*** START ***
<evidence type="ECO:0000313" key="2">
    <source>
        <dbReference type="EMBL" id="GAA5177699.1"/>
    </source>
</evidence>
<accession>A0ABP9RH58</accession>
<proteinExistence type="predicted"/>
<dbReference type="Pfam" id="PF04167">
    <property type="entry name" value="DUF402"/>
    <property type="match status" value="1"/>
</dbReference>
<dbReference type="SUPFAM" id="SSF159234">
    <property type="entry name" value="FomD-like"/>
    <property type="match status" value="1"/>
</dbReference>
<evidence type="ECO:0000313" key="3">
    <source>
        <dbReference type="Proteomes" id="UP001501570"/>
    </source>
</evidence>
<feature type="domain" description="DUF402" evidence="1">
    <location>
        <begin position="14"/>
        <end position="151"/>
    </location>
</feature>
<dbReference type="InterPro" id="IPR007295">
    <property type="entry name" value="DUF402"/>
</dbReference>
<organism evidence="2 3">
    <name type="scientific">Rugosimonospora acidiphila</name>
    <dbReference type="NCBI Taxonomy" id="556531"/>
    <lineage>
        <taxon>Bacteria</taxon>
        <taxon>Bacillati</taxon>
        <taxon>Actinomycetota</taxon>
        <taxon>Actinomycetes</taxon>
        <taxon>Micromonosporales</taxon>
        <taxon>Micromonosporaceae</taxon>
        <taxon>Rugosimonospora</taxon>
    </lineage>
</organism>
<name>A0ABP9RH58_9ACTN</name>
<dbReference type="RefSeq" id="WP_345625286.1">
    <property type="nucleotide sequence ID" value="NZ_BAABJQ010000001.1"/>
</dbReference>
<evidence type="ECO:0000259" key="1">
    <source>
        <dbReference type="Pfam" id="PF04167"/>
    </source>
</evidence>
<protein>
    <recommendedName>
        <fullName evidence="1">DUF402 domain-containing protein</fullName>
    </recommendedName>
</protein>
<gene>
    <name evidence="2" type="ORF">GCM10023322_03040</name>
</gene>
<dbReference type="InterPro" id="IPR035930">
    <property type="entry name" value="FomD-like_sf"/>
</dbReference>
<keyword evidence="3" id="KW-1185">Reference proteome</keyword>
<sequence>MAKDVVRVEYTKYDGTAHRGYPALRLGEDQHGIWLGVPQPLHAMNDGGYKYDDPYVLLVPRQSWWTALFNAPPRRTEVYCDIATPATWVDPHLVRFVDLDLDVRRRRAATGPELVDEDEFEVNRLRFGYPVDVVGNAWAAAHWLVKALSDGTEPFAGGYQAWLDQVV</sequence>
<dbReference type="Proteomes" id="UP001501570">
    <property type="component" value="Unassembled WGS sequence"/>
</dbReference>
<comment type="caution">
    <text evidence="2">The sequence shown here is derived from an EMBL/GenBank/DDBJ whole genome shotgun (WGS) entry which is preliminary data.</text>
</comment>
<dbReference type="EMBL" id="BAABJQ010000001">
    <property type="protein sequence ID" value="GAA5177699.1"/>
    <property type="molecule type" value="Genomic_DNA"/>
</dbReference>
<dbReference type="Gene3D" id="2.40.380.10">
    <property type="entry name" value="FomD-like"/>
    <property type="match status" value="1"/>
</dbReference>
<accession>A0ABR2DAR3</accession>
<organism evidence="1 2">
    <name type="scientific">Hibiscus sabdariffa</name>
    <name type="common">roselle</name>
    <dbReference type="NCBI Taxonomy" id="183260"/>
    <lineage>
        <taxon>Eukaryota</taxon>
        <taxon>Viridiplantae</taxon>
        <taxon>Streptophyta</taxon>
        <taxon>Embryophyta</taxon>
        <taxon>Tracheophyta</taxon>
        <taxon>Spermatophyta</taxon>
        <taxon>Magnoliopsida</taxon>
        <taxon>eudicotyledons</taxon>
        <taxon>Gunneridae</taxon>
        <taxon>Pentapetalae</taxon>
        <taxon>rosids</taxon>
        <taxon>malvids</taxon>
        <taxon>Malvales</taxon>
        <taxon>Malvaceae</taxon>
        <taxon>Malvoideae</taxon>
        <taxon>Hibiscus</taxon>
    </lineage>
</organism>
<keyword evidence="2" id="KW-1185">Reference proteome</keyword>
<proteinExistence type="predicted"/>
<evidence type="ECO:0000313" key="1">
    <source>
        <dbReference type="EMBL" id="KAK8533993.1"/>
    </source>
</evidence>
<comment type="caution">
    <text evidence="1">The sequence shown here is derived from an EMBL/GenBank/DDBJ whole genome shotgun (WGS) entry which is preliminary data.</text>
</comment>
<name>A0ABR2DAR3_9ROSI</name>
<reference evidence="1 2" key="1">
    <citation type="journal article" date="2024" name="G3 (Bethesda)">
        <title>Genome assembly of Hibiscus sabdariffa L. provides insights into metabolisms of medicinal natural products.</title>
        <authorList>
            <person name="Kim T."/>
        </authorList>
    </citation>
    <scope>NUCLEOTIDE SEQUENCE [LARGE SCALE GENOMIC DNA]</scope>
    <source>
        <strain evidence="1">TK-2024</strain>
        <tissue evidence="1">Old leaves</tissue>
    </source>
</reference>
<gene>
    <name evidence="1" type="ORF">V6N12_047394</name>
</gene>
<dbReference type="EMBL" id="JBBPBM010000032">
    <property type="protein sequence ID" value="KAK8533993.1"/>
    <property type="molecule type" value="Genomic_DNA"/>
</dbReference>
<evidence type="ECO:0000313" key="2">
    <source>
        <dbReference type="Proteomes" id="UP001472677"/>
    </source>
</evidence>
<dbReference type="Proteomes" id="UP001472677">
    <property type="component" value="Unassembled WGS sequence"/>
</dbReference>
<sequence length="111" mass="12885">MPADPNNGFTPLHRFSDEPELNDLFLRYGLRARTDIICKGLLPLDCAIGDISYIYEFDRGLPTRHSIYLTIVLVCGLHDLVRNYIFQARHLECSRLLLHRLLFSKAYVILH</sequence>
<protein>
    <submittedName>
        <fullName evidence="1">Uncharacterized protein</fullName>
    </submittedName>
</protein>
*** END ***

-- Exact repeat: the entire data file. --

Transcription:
<evidence type="ECO:0000313" key="2">
    <source>
        <dbReference type="EMBL" id="GAA5177699.1"/>
    </source>
</evidence>
<accession>A0ABP9RH58</accession>
<proteinExistence type="predicted"/>
<dbReference type="Pfam" id="PF04167">
    <property type="entry name" value="DUF402"/>
    <property type="match status" value="1"/>
</dbReference>
<dbReference type="SUPFAM" id="SSF159234">
    <property type="entry name" value="FomD-like"/>
    <property type="match status" value="1"/>
</dbReference>
<evidence type="ECO:0000313" key="3">
    <source>
        <dbReference type="Proteomes" id="UP001501570"/>
    </source>
</evidence>
<feature type="domain" description="DUF402" evidence="1">
    <location>
        <begin position="14"/>
        <end position="151"/>
    </location>
</feature>
<dbReference type="InterPro" id="IPR007295">
    <property type="entry name" value="DUF402"/>
</dbReference>
<organism evidence="2 3">
    <name type="scientific">Rugosimonospora acidiphila</name>
    <dbReference type="NCBI Taxonomy" id="556531"/>
    <lineage>
        <taxon>Bacteria</taxon>
        <taxon>Bacillati</taxon>
        <taxon>Actinomycetota</taxon>
        <taxon>Actinomycetes</taxon>
        <taxon>Micromonosporales</taxon>
        <taxon>Micromonosporaceae</taxon>
        <taxon>Rugosimonospora</taxon>
    </lineage>
</organism>
<name>A0ABP9RH58_9ACTN</name>
<dbReference type="RefSeq" id="WP_345625286.1">
    <property type="nucleotide sequence ID" value="NZ_BAABJQ010000001.1"/>
</dbReference>
<evidence type="ECO:0000259" key="1">
    <source>
        <dbReference type="Pfam" id="PF04167"/>
    </source>
</evidence>
<protein>
    <recommendedName>
        <fullName evidence="1">DUF402 domain-containing protein</fullName>
    </recommendedName>
</protein>
<gene>
    <name evidence="2" type="ORF">GCM10023322_03040</name>
</gene>
<dbReference type="InterPro" id="IPR035930">
    <property type="entry name" value="FomD-like_sf"/>
</dbReference>
<keyword evidence="3" id="KW-1185">Reference proteome</keyword>
<sequence>MAKDVVRVEYTKYDGTAHRGYPALRLGEDQHGIWLGVPQPLHAMNDGGYKYDDPYVLLVPRQSWWTALFNAPPRRTEVYCDIATPATWVDPHLVRFVDLDLDVRRRRAATGPELVDEDEFEVNRLRFGYPVDVVGNAWAAAHWLVKALSDGTEPFAGGYQAWLDQVV</sequence>
<dbReference type="Proteomes" id="UP001501570">
    <property type="component" value="Unassembled WGS sequence"/>
</dbReference>
<comment type="caution">
    <text evidence="2">The sequence shown here is derived from an EMBL/GenBank/DDBJ whole genome shotgun (WGS) entry which is preliminary data.</text>
</comment>
<dbReference type="EMBL" id="BAABJQ010000001">
    <property type="protein sequence ID" value="GAA5177699.1"/>
    <property type="molecule type" value="Genomic_DNA"/>
</dbReference>
<dbReference type="Gene3D" id="2.40.380.10">
    <property type="entry name" value="FomD-like"/>
    <property type="match status" value="1"/>
</dbReference>
<accession>A0ABR2DAR3</accession>
<organism evidence="1 2">
    <name type="scientific">Hibiscus sabdariffa</name>
    <name type="common">roselle</name>
    <dbReference type="NCBI Taxonomy" id="183260"/>
    <lineage>
        <taxon>Eukaryota</taxon>
        <taxon>Viridiplantae</taxon>
        <taxon>Streptophyta</taxon>
        <taxon>Embryophyta</taxon>
        <taxon>Tracheophyta</taxon>
        <taxon>Spermatophyta</taxon>
        <taxon>Magnoliopsida</taxon>
        <taxon>eudicotyledons</taxon>
        <taxon>Gunneridae</taxon>
        <taxon>Pentapetalae</taxon>
        <taxon>rosids</taxon>
        <taxon>malvids</taxon>
        <taxon>Malvales</taxon>
        <taxon>Malvaceae</taxon>
        <taxon>Malvoideae</taxon>
        <taxon>Hibiscus</taxon>
    </lineage>
</organism>
<keyword evidence="2" id="KW-1185">Reference proteome</keyword>
<proteinExistence type="predicted"/>
<evidence type="ECO:0000313" key="1">
    <source>
        <dbReference type="EMBL" id="KAK8533993.1"/>
    </source>
</evidence>
<comment type="caution">
    <text evidence="1">The sequence shown here is derived from an EMBL/GenBank/DDBJ whole genome shotgun (WGS) entry which is preliminary data.</text>
</comment>
<name>A0ABR2DAR3_9ROSI</name>
<reference evidence="1 2" key="1">
    <citation type="journal article" date="2024" name="G3 (Bethesda)">
        <title>Genome assembly of Hibiscus sabdariffa L. provides insights into metabolisms of medicinal natural products.</title>
        <authorList>
            <person name="Kim T."/>
        </authorList>
    </citation>
    <scope>NUCLEOTIDE SEQUENCE [LARGE SCALE GENOMIC DNA]</scope>
    <source>
        <strain evidence="1">TK-2024</strain>
        <tissue evidence="1">Old leaves</tissue>
    </source>
</reference>
<gene>
    <name evidence="1" type="ORF">V6N12_047394</name>
</gene>
<dbReference type="EMBL" id="JBBPBM010000032">
    <property type="protein sequence ID" value="KAK8533993.1"/>
    <property type="molecule type" value="Genomic_DNA"/>
</dbReference>
<evidence type="ECO:0000313" key="2">
    <source>
        <dbReference type="Proteomes" id="UP001472677"/>
    </source>
</evidence>
<dbReference type="Proteomes" id="UP001472677">
    <property type="component" value="Unassembled WGS sequence"/>
</dbReference>
<sequence length="111" mass="12885">MPADPNNGFTPLHRFSDEPELNDLFLRYGLRARTDIICKGLLPLDCAIGDISYIYEFDRGLPTRHSIYLTIVLVCGLHDLVRNYIFQARHLECSRLLLHRLLFSKAYVILH</sequence>
<protein>
    <submittedName>
        <fullName evidence="1">Uncharacterized protein</fullName>
    </submittedName>
</protein>